The Rio+20 Earth Summit
Actions for a Green Economy and Jobs
Reducing pollution, increasing efficiency and deploying clean energy can be valuable job creators. In the United States, approximately 2.7 million clean economy jobs have been created in the past decade; in China, more than 4.5 million green jobs can be created by the end of this decade. Check out Environmental Entrepreneurs' weekly tally of clean energy jobs created in the United States.
The Earth Summit will be a key turning point for the transition to a greener economy. Here are some priorities for action:
Integrate Environmental Costs into National and Corporate Accounting
As long as the measure of success for a country or a corporation relies on a single economic number -- i.e. Gross Domestic Product -- we can never achieve sustainable development. According to UNEP's Green Economy Report, this provides a "distorted lens for economic performance, particularly because such measures fail to reflect the extent to which production and consumption activities may be drawing down natural capital."
As an example, the world's stock exchanges have already invested in five times more fossil fuel reserves than we can safely burn to avoid a dangerous tipping point for the climate (learn more at Carbon Tracker Initiative).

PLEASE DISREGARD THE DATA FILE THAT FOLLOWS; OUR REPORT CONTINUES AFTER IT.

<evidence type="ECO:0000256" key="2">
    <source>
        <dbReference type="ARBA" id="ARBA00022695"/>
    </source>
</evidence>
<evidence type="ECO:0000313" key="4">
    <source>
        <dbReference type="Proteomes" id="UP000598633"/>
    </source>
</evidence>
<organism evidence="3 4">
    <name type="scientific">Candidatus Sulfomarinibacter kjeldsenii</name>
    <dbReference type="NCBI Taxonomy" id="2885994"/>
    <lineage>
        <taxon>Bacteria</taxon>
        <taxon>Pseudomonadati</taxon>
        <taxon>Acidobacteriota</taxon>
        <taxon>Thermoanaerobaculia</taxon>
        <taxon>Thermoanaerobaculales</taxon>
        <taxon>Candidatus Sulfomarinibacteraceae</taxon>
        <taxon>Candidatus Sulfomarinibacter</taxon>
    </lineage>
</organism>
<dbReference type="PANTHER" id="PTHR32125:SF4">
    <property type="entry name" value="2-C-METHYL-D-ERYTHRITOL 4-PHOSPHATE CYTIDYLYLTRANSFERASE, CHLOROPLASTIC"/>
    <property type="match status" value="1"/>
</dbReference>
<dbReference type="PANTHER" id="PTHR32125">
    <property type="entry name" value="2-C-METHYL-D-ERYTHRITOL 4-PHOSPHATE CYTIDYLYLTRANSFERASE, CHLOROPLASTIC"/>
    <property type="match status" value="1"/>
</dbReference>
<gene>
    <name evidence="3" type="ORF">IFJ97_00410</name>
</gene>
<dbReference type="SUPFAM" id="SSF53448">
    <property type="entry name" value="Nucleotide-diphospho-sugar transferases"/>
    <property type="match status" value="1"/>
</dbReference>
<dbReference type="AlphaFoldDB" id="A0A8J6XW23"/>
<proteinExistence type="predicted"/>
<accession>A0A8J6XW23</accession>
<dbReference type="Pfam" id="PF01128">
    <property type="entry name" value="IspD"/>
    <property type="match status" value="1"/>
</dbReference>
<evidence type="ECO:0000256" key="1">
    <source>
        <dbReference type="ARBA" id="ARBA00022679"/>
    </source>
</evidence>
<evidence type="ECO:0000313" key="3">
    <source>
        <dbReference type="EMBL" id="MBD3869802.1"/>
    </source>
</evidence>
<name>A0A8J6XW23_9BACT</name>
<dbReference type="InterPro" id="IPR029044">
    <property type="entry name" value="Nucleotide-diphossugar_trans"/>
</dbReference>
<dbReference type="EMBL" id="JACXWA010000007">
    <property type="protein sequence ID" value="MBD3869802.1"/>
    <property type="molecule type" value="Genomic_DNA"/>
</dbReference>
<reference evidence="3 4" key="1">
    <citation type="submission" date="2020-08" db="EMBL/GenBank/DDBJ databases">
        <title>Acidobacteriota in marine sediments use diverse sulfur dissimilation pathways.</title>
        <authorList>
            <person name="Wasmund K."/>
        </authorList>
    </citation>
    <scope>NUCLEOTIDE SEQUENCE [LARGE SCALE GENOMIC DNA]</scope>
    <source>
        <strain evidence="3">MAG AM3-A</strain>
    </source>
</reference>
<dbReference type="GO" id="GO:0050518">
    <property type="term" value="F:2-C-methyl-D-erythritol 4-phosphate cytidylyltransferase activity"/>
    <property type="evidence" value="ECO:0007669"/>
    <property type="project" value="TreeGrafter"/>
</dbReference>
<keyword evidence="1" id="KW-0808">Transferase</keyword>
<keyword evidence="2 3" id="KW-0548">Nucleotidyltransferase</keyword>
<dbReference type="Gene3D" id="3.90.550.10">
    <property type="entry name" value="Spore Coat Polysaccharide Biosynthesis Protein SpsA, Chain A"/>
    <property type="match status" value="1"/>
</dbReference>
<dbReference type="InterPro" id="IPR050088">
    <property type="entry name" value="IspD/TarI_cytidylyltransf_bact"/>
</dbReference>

At the Earth Summit, participants need to agree to:
- Replace or supplement GDP with broader indicators, such as the UN System of Environmental and Economic Accounting.
- Accelerate green economy investment initiatives through initiatives such as the Principles for Responsible Investment.
Increase Support for Sustainable Jobs Training and Education
Clearly, there is no path toward a more sustainable economy without better education and support by governments and corporations. Here are some no-nonsense policies that could drive the next generation of workers into the clean economy.
- Consider age in green economy jobs statistics and policies. Job creation programs need to help youth. But policies cannot fix what they cannot measure. The lack of reliable information on green economy jobs holders is a fundamental obstacle to defining effective jobs programs. A UN-sponsored collaboration between the International Labour Organization, UNEP and other relevant agencies should systemically monitor how much youth are benefiting from these programs and provide assistance to national labor statistics agencies on tracking these data.
- Improve access to capital for young entrepreneurs. Recent graduates from sustainability programs are some of the best equipped to jump-start a more sustainable economy. Governments can provide support to attract private capital for young entrepreneurs. Banks can partner with community organizations, secondary schools and community colleges to train youth in green skills and entrepreneurship.
- Make green economy jobs for youth a priority of community development initiatives. This can be accomplished by fostering partnerships between green business councils, newly formed local sustainable development planning offices, and community organizations (read the ILO report on green jobs in the U.S.). Synergies are possible between green economy jobs for youth and microfinance, empowerment of women and other groups facing barriers to employment, adaptation to climate change, and addressing rapid urbanization in the developing world. In the United States, President Obama recently announced a Summer Jobs+ program for youth that could promote green economy jobs if structured properly.
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